What you can do is have a cash or bond (my plan) cushion and use that in the case of a bear market. Real estate can play a role here, too. You can leave your stocks alone or buy more if you’re still workng for a living.


      • “Receiving a dividend when the stock is down has the same effect as selling an equivalent number of shares. ”

        Not exactly, unless you believe that stocks are never undervalued or overvalued (i.e., you disagree with Warren Buffett).

        I would much prefer to sell shares of EMC in 1999 (to fund my expenses), rather than receive a dividend, because the shares (like most tech shares) were grossly overvalued.

        On the other hand, I would have preferred to receive dividends from the typical thrift, REIT, or small-cap value stock in 1999, because most of these shares were undervalued. Selling those shares for cash then would have been like selling the family jewels at a pawn shop; you’d receive a very low percentage of the actual value.

        This was evident in real-time–not just for me, but for any value investor worth the name.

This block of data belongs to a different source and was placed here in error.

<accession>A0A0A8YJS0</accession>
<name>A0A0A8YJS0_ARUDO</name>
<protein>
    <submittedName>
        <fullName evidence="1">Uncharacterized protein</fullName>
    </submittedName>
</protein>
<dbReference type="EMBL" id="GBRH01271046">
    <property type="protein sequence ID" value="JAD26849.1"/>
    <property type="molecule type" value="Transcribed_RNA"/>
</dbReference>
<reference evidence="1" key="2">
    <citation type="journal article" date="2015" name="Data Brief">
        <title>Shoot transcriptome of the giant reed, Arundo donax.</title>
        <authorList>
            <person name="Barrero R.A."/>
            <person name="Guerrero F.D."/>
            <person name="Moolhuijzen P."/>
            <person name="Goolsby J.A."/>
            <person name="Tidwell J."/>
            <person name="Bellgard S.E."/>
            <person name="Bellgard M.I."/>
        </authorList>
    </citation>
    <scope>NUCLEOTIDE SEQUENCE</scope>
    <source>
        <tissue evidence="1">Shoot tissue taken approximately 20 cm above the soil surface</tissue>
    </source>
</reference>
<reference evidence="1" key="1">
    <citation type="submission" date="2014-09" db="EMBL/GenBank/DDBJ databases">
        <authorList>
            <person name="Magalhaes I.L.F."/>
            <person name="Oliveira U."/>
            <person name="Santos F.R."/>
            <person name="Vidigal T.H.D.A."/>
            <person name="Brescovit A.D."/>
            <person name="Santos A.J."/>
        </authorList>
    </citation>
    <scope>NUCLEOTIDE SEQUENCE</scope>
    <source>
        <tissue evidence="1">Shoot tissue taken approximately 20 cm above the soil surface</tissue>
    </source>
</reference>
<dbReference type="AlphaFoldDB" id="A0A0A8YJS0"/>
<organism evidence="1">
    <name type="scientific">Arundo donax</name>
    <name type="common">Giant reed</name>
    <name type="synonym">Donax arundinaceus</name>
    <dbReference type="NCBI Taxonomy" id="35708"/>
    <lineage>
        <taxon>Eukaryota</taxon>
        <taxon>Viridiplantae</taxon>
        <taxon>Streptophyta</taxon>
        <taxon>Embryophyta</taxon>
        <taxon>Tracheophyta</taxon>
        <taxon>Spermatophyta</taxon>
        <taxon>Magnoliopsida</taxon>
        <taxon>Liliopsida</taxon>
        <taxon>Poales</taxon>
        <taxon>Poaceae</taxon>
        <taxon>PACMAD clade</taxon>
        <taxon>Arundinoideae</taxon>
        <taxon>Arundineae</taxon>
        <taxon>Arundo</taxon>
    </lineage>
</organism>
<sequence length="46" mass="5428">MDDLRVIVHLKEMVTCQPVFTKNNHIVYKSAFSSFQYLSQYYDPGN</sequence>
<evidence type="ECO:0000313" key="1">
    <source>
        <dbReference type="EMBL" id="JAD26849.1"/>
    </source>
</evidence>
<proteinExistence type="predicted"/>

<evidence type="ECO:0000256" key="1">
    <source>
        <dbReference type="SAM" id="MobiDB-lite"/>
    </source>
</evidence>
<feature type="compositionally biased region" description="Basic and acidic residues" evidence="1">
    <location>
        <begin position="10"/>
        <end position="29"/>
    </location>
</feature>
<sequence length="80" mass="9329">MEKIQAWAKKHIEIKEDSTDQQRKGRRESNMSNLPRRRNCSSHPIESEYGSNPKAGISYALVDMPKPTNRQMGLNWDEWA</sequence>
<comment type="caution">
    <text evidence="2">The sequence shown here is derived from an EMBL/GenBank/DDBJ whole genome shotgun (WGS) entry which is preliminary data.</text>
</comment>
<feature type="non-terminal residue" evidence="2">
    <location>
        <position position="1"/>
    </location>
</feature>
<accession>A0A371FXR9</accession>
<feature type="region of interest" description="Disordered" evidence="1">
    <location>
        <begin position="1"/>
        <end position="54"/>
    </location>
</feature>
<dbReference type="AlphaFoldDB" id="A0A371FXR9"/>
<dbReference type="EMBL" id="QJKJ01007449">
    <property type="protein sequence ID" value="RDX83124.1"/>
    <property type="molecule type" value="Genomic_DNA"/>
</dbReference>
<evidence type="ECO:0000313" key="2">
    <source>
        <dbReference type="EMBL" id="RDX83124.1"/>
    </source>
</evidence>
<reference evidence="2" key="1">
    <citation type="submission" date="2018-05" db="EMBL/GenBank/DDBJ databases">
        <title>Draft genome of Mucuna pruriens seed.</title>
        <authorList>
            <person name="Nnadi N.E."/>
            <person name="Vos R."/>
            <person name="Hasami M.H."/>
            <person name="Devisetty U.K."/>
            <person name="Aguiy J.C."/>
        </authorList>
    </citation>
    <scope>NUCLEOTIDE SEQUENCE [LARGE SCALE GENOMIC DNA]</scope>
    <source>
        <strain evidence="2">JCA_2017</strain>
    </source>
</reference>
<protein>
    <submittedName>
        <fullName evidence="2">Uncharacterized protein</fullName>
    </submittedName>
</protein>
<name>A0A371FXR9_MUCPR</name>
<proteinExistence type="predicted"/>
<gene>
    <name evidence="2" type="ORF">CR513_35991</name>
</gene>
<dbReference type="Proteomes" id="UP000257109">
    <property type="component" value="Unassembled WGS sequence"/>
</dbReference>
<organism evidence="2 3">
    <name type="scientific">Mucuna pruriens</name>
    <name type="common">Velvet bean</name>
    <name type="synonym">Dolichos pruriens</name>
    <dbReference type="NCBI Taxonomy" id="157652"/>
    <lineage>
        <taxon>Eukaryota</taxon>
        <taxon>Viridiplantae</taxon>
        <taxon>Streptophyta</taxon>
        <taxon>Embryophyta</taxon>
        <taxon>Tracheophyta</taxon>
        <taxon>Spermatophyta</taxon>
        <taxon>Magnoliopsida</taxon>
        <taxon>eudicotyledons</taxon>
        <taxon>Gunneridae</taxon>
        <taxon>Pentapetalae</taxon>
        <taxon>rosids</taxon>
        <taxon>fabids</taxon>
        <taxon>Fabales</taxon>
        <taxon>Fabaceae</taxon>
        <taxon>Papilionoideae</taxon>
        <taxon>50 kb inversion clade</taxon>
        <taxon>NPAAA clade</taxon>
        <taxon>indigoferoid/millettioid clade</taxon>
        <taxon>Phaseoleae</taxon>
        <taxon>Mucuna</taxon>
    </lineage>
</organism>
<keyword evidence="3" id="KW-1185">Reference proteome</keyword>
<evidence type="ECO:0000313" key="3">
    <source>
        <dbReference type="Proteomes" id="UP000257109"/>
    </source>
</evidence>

Note: I’m not a “dividend investor.”

        • I can’t argue with that logic, nor would I want to. Of course, the right call in that case would have been to sell all shares EMC and put every penny into the REIT or small cap value fund.

          But when looking at one investment in a taxable account, selling shares of it is treated more favorably from a tax standpoint when compared to receiving a dividend from it. That’s the point I’m trying to make today.


  21. Nice topic. I always thought of dividends as part of the fundamental return of stocks, the other part being cap appreciation as you mentioned. This is the line that Bogle and Prof Jeremy Siegel (among others) seem to take, so I’ll buy it. So, I always looked on those dividends as part of the return, and when they land in my account every quarter, they feel good. I think its more complicated. Dividends seem to go back to a time when only very wealthy bought stock and lived off the dividend, never touching the principal. I think the tax code was different back then. I know I’m oversimplifying.

    However, I am reminding myself more that $1 dividend paid is $1 stock price loss. That is how dividends work. So, like you say, I would rather not have the dividend, instead having it rolled into the stock price (like Berkshire) and allow me to sell and take the gain when I want, thereby delaying taxes. I don’t need the dividend now for living expenses because I am working full time and am in my highest earning years and therefore tax bracket. (A tax delayed is a tax not paid?)